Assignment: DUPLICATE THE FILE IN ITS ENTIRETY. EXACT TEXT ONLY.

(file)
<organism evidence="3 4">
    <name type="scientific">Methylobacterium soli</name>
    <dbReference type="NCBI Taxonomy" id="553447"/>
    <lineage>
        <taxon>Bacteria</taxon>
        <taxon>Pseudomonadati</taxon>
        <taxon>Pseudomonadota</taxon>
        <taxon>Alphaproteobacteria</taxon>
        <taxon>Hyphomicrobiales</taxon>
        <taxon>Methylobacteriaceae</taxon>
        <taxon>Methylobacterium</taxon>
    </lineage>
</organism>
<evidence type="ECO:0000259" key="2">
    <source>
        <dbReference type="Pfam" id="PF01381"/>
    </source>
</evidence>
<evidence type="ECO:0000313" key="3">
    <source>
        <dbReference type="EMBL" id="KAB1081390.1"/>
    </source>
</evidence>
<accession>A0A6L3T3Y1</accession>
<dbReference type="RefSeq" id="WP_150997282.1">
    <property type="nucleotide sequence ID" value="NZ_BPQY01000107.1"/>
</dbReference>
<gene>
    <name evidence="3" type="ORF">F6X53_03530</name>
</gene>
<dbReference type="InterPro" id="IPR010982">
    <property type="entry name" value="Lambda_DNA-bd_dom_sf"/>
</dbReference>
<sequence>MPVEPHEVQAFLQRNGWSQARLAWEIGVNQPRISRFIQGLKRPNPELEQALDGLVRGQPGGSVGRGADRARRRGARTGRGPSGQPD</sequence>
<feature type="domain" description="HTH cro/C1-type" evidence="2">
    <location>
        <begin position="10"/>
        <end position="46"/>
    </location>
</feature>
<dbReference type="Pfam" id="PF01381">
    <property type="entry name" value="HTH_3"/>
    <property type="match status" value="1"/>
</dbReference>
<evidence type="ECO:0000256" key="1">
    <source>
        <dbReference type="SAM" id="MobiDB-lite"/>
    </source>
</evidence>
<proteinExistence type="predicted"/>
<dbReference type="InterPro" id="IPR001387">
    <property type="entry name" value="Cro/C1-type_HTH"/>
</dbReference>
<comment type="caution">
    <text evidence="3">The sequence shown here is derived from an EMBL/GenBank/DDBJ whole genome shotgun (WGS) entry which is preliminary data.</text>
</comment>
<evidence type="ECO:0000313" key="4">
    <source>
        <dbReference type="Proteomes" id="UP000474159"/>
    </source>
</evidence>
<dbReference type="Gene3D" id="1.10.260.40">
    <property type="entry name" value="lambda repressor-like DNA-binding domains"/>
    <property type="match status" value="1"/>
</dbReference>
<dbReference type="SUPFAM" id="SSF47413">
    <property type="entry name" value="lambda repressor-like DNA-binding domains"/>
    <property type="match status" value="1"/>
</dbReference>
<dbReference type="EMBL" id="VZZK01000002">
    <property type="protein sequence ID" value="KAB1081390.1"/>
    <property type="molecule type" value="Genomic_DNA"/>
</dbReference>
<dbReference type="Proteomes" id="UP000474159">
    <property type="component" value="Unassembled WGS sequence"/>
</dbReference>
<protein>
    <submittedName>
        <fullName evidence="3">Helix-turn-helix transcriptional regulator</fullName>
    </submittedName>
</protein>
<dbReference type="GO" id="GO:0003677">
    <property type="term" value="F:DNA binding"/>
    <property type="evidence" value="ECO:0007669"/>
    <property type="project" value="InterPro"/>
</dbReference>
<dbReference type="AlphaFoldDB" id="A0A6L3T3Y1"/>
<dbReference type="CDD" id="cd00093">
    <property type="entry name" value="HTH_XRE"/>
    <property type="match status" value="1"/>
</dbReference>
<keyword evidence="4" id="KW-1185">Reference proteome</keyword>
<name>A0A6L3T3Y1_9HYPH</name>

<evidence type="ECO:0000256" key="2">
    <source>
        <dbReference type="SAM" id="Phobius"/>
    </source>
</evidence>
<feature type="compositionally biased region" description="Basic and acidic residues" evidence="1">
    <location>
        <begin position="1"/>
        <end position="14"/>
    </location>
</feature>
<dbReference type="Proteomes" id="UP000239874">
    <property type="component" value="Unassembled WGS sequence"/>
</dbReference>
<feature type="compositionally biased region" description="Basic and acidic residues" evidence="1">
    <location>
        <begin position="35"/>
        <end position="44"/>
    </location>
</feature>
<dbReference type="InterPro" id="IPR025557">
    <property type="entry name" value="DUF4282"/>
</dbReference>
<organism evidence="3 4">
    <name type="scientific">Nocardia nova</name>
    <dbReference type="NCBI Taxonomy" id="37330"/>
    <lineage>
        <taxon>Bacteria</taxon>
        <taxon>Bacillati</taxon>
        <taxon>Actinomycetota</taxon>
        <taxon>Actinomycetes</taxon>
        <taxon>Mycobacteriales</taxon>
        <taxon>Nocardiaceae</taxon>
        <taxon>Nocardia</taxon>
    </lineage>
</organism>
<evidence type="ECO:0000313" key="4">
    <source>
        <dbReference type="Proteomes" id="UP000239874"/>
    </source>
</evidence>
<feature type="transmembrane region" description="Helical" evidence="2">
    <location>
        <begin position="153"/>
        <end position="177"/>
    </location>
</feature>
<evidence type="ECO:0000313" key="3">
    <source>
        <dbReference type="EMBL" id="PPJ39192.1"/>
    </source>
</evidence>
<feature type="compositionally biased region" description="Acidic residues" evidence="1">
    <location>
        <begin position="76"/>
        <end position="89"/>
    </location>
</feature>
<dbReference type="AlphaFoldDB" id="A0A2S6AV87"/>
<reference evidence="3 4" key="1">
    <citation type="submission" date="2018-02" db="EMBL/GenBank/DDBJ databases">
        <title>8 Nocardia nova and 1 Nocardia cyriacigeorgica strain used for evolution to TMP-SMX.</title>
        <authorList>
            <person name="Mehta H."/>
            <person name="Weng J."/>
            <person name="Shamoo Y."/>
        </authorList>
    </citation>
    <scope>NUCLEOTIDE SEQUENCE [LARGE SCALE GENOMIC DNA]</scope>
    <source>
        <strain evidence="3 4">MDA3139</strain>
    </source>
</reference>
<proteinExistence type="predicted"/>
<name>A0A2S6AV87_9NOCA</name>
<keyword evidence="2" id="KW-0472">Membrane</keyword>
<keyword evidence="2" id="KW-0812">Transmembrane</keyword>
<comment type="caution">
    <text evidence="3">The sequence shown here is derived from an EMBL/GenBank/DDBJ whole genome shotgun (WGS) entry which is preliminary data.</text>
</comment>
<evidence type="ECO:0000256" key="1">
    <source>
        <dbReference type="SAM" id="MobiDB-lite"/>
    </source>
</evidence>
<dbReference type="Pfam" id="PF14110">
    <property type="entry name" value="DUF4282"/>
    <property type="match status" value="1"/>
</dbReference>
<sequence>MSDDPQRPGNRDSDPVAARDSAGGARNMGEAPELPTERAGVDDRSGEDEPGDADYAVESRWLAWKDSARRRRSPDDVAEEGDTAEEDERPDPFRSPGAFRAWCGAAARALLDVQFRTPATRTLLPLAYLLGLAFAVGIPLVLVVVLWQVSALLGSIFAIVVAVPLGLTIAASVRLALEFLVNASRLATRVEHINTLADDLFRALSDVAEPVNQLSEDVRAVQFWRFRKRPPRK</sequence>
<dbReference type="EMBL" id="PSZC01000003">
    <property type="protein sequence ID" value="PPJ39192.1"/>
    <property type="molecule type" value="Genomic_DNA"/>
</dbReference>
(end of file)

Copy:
<organism evidence="3 4">
    <name type="scientific">Methylobacterium soli</name>
    <dbReference type="NCBI Taxonomy" id="553447"/>
    <lineage>
        <taxon>Bacteria</taxon>
        <taxon>Pseudomonadati</taxon>
        <taxon>Pseudomonadota</taxon>
        <taxon>Alphaproteobacteria</taxon>
        <taxon>Hyphomicrobiales</taxon>
        <taxon>Methylobacteriaceae</taxon>
        <taxon>Methylobacterium</taxon>
    </lineage>
</organism>
<evidence type="ECO:0000259" key="2">
    <source>
        <dbReference type="Pfam" id="PF01381"/>
    </source>
</evidence>
<evidence type="ECO:0000313" key="3">
    <source>
        <dbReference type="EMBL" id="KAB1081390.1"/>
    </source>
</evidence>
<accession>A0A6L3T3Y1</accession>
<dbReference type="RefSeq" id="WP_150997282.1">
    <property type="nucleotide sequence ID" value="NZ_BPQY01000107.1"/>
</dbReference>
<gene>
    <name evidence="3" type="ORF">F6X53_03530</name>
</gene>
<dbReference type="InterPro" id="IPR010982">
    <property type="entry name" value="Lambda_DNA-bd_dom_sf"/>
</dbReference>
<sequence>MPVEPHEVQAFLQRNGWSQARLAWEIGVNQPRISRFIQGLKRPNPELEQALDGLVRGQPGGSVGRGADRARRRGARTGRGPSGQPD</sequence>
<feature type="domain" description="HTH cro/C1-type" evidence="2">
    <location>
        <begin position="10"/>
        <end position="46"/>
    </location>
</feature>
<dbReference type="Pfam" id="PF01381">
    <property type="entry name" value="HTH_3"/>
    <property type="match status" value="1"/>
</dbReference>
<evidence type="ECO:0000256" key="1">
    <source>
        <dbReference type="SAM" id="MobiDB-lite"/>
    </source>
</evidence>
<proteinExistence type="predicted"/>
<dbReference type="InterPro" id="IPR001387">
    <property type="entry name" value="Cro/C1-type_HTH"/>
</dbReference>
<comment type="caution">
    <text evidence="3">The sequence shown here is derived from an EMBL/GenBank/DDBJ whole genome shotgun (WGS) entry which is preliminary data.</text>
</comment>
<evidence type="ECO:0000313" key="4">
    <source>
        <dbReference type="Proteomes" id="UP000474159"/>
    </source>
</evidence>
<dbReference type="Gene3D" id="1.10.260.40">
    <property type="entry name" value="lambda repressor-like DNA-binding domains"/>
    <property type="match status" value="1"/>
</dbReference>
<dbReference type="SUPFAM" id="SSF47413">
    <property type="entry name" value="lambda repressor-like DNA-binding domains"/>
    <property type="match status" value="1"/>
</dbReference>
<dbReference type="EMBL" id="VZZK01000002">
    <property type="protein sequence ID" value="KAB1081390.1"/>
    <property type="molecule type" value="Genomic_DNA"/>
</dbReference>
<dbReference type="Proteomes" id="UP000474159">
    <property type="component" value="Unassembled WGS sequence"/>
</dbReference>
<protein>
    <submittedName>
        <fullName evidence="3">Helix-turn-helix transcriptional regulator</fullName>
    </submittedName>
</protein>
<dbReference type="GO" id="GO:0003677">
    <property type="term" value="F:DNA binding"/>
    <property type="evidence" value="ECO:0007669"/>
    <property type="project" value="InterPro"/>
</dbReference>
<dbReference type="AlphaFoldDB" id="A0A6L3T3Y1"/>
<dbReference type="CDD" id="cd00093">
    <property type="entry name" value="HTH_XRE"/>
    <property type="match status" value="1"/>
</dbReference>
<keyword evidence="4" id="KW-1185">Reference proteome</keyword>
<name>A0A6L3T3Y1_9HYPH</name>

<evidence type="ECO:0000256" key="2">
    <source>
        <dbReference type="SAM" id="Phobius"/>
    </source>
</evidence>
<feature type="compositionally biased region" description="Basic and acidic residues" evidence="1">
    <location>
        <begin position="1"/>
        <end position="14"/>
    </location>
</feature>
<dbReference type="Proteomes" id="UP000239874">
    <property type="component" value="Unassembled WGS sequence"/>
</dbReference>
<feature type="compositionally biased region" description="Basic and acidic residues" evidence="1">
    <location>
        <begin position="35"/>
        <end position="44"/>
    </location>
</feature>
<dbReference type="InterPro" id="IPR025557">
    <property type="entry name" value="DUF4282"/>
</dbReference>
<organism evidence="3 4">
    <name type="scientific">Nocardia nova</name>
    <dbReference type="NCBI Taxonomy" id="37330"/>
    <lineage>
        <taxon>Bacteria</taxon>
        <taxon>Bacillati</taxon>
        <taxon>Actinomycetota</taxon>
        <taxon>Actinomycetes</taxon>
        <taxon>Mycobacteriales</taxon>
        <taxon>Nocardiaceae</taxon>
        <taxon>Nocardia</taxon>
    </lineage>
</organism>
<evidence type="ECO:0000313" key="4">
    <source>
        <dbReference type="Proteomes" id="UP000239874"/>
    </source>
</evidence>
<feature type="transmembrane region" description="Helical" evidence="2">
    <location>
        <begin position="153"/>
        <end position="177"/>
    </location>
</feature>
<evidence type="ECO:0000313" key="3">
    <source>
        <dbReference type="EMBL" id="PPJ39192.1"/>
    </source>
</evidence>
<feature type="compositionally biased region" description="Acidic residues" evidence="1">
    <location>
        <begin position="76"/>
        <end position="89"/>
    </location>
</feature>
<dbReference type="AlphaFoldDB" id="A0A2S6AV87"/>
<reference evidence="3 4" key="1">
    <citation type="submission" date="2018-02" db="EMBL/GenBank/DDBJ databases">
        <title>8 Nocardia nova and 1 Nocardia cyriacigeorgica strain used for evolution to TMP-SMX.</title>
        <authorList>
            <person name="Mehta H."/>
            <person name="Weng J."/>
            <person name="Shamoo Y."/>
        </authorList>
    </citation>
    <scope>NUCLEOTIDE SEQUENCE [LARGE SCALE GENOMIC DNA]</scope>
    <source>
        <strain evidence="3 4">MDA3139</strain>
    </source>
</reference>
<proteinExistence type="predicted"/>
<name>A0A2S6AV87_9NOCA</name>
<keyword evidence="2" id="KW-0472">Membrane</keyword>
<keyword evidence="2" id="KW-0812">Transmembrane</keyword>
<comment type="caution">
    <text evidence="3">The sequence shown here is derived from an EMBL/GenBank/DDBJ whole genome shotgun (WGS) entry which is preliminary data.</text>
</comment>
<evidence type="ECO:0000256" key="1">
    <source>
        <dbReference type="SAM" id="MobiDB-lite"/>
    </source>
</evidence>
<dbReference type="Pfam" id="PF14110">
    <property type="entry name" value="DUF4282"/>
    <property type="match status" value="1"/>
</dbReference>
<sequence>MSDDPQRPGNRDSDPVAARDSAGGARNMGEAPELPTERAGVDDRSGEDEPGDADYAVESRWLAWKDSARRRRSPDDVAEEGDTAEEDERPDPFRSPGAFRAWCGAAARALLDVQFRTPATRTLLPLAYLLGLAFAVGIPLVLVVVLWQVSALLGSIFAIVVAVPLGLTIAASVRLALEFLVNASRLATRVEHINTLADDLFRALSDVAEPVNQLSEDVRAVQFWRFRKRPPRK</sequence>
<dbReference type="EMBL" id="PSZC01000003">
    <property type="protein sequence ID" value="PPJ39192.1"/>
    <property type="molecule type" value="Genomic_DNA"/>
</dbReference>